Stephen Garber, NASA HQ
James Hansen, Auburn University (emeritus)
Stephen Johnson, University of Colorado, Colorado Springs
John Krige, Georgia Tech University
Roger Launius, Launius Historical Services
Howard McCurdy, American University
Jennifer Ross-Nazzal, NASA Johnson Space Center
Asif Siddiqi, Fordham University
Rick Sturdevant, US Space Force
Margaret Weitekamp, Smithsonian National Air and Space Museum
Oral Histories: John Ruley
Technology: Keith Scala
International Programs: Christopher Gainor
Military Space: Roy Houchin II
Commercial Space: Scott Sacknoff
Human Flight: Joel Powell
Book Reviews: James David
David Arnold (1988-1998)
Stephen Johnson (1998-2005)
Glen Swanson (2006-2016)
1 February 2016
It is my pleasure to announce that Dr. Christopher Gainor will be taking over as editor of Quest beginning with the Volume 23#2 issue. Many of you are very familiar with Chris as he has served as Quest‘s International Programs Editor for a number of years and has been very active in the space history community. He is a PhD historian, author of several books, and, among other projects, is working on the official NASA history of the Hubble Space Telescope.
Dr. David Christopher Arnold, who served as Quest‘s editor for the past decade, will serve as editor emeritus. During his tenure as editor, Dr. Arnold oversaw the publication of 40+ issues, representing more than 2,500 pages and 200 research papers; a time in which the reputation of Quest among academics and history professionals increased substantially, the publication of several award-winning papers, and being chosen for the AAS Ordway Award for Sustained Excellence in Spaceflight History.
About Dr. Christopher Gainor
Christopher Gainor’s interest in space exploration began when he was a young boy during the Mercury program in the early 1960s. After earning his bachelor’s degree in history at the University of British Columbia, he worked for several years as a newspaper reporter, writer and communicator in various parts of Canada. In 1992, he became one of the first paying tourists to visit Russian space installations, including Baikonur, and later in that decade he began writing about the history of space exploration. Gainor’s first article in Quest appeared in the Summer 1998 issue, and he has written a number of articles and reviews since then in Quest and other publications, including Technology and Culture and Spaceflight. He has been International Programs Editor of Quest since 2003.
Gainor has four published books: Arrows to the Moon: Avro’s Engineers and the Space Race (Apogee Books, 2001), which tells the story of the Canadian and British engineers who helped NASA reach the moon after a Canadian military jet program was cancelled; Canada in Space: The People & Stories Behind Canada’s Role in the Exploration of Space (Folklore Publishing, 2006); Who Killed the Avro Arrow? (Folklore Publishing, 2007); and To A Distant Day: The Rocket Pioneers (University of Nebraska Press, 2008). He is preparing for publication a book on how the U.S. Air Force reached its decision in 1954 to build the United States’ first Intercontinental Ballistic Missile, the Atlas.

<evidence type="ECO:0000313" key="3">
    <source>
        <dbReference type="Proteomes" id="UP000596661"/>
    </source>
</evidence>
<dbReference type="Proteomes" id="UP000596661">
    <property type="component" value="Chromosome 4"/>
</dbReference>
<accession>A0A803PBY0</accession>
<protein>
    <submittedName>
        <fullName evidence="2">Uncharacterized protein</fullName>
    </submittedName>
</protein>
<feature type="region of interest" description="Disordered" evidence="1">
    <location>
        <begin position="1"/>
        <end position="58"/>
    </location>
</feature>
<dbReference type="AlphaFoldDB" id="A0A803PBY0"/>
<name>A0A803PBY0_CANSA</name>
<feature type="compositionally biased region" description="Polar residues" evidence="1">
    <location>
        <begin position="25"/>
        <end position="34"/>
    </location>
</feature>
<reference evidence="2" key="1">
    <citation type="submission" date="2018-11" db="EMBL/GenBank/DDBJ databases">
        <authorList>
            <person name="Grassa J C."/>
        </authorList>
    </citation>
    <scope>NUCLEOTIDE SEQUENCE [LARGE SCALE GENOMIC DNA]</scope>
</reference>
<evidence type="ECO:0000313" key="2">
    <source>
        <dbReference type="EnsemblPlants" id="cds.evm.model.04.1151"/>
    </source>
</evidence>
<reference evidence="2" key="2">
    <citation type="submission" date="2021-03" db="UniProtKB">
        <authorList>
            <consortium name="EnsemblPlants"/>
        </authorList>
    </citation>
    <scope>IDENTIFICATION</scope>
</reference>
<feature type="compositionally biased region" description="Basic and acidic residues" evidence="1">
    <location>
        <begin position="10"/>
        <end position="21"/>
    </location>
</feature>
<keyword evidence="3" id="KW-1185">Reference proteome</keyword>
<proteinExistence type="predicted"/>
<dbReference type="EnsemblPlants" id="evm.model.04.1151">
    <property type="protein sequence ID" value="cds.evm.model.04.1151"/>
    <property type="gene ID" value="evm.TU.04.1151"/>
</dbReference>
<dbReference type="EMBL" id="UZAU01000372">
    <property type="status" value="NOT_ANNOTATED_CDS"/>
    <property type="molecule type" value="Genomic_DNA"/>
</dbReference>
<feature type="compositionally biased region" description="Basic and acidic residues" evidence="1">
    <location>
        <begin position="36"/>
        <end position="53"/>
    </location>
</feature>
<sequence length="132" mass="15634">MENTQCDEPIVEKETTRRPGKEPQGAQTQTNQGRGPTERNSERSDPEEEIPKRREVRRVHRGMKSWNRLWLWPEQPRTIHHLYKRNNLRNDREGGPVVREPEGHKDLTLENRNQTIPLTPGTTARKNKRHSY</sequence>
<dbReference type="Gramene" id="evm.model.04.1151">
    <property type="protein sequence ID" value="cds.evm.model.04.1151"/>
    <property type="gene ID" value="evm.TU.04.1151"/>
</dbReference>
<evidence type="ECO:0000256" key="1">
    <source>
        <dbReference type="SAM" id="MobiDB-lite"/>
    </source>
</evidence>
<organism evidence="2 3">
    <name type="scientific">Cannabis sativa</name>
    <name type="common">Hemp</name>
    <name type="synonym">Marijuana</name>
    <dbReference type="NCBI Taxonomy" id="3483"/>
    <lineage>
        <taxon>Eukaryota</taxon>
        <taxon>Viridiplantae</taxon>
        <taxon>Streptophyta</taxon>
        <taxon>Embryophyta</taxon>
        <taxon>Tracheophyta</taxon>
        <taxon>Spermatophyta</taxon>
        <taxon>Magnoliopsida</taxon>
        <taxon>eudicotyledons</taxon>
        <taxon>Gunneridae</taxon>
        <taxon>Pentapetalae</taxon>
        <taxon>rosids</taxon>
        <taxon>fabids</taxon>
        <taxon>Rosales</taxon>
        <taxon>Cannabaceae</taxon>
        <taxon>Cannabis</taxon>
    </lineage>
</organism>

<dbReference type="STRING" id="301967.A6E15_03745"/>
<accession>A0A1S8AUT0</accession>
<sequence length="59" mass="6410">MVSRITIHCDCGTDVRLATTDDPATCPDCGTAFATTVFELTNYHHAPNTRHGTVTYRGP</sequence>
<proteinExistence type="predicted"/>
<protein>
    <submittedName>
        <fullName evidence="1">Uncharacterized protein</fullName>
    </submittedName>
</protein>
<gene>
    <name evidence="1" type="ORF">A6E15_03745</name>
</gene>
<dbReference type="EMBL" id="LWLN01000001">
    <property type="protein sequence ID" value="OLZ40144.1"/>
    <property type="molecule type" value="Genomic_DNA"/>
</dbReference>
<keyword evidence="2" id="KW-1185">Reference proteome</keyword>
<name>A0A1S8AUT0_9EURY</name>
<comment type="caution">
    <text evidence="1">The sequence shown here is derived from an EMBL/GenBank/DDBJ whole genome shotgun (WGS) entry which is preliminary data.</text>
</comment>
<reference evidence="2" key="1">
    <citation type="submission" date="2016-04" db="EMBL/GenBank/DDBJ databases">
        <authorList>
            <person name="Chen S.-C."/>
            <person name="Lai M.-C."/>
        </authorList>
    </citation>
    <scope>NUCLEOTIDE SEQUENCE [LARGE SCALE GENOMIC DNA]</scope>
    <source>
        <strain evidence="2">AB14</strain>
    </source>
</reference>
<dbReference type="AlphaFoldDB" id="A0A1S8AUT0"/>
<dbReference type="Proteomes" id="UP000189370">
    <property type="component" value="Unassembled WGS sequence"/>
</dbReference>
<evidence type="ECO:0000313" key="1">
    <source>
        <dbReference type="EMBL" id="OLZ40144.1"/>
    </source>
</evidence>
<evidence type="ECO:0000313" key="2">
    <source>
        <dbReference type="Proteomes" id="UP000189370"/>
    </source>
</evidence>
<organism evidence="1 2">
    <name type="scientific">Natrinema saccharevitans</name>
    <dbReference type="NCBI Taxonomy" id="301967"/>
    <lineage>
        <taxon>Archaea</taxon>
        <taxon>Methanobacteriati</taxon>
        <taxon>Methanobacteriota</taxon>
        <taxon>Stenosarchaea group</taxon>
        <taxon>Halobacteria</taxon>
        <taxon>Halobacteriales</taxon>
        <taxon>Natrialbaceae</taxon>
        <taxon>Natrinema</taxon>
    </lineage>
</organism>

He holds a Master of Science degree in Space Studies from the University of North Dakota and a PhD in the History of Technology from the University of Alberta, and has worked as a history instructor in Canadian universities. Today he writing a history of Hubble Space Telescope operations under a contract between NASA and Foresight Science and Technology, Inc. Gainor resides with his wife in Victoria, B.C., Canada, and is active in several historical and space organizations. He is First Vice President of the Royal Astronomical Society of Canada and a Fellow of the British Interplanetary Society.
Published since 1992, Quest: The History of Spaceflight Quarterly is the only peer-reviewed journal exclusively focused on space history. It exists to capture stories related to the people, projects, and programs that have been part of the past 60+ years of the civil, military, commercial, and international space activities. Each issue contains articles written by professional and amateur historians or people who’ve worked in the industry, alongside interviews with key figures and visionaries. Enhanced with rare photos and images, Quest is designed to entice the most casual reader while retaining a level of quality essential for scholarly research.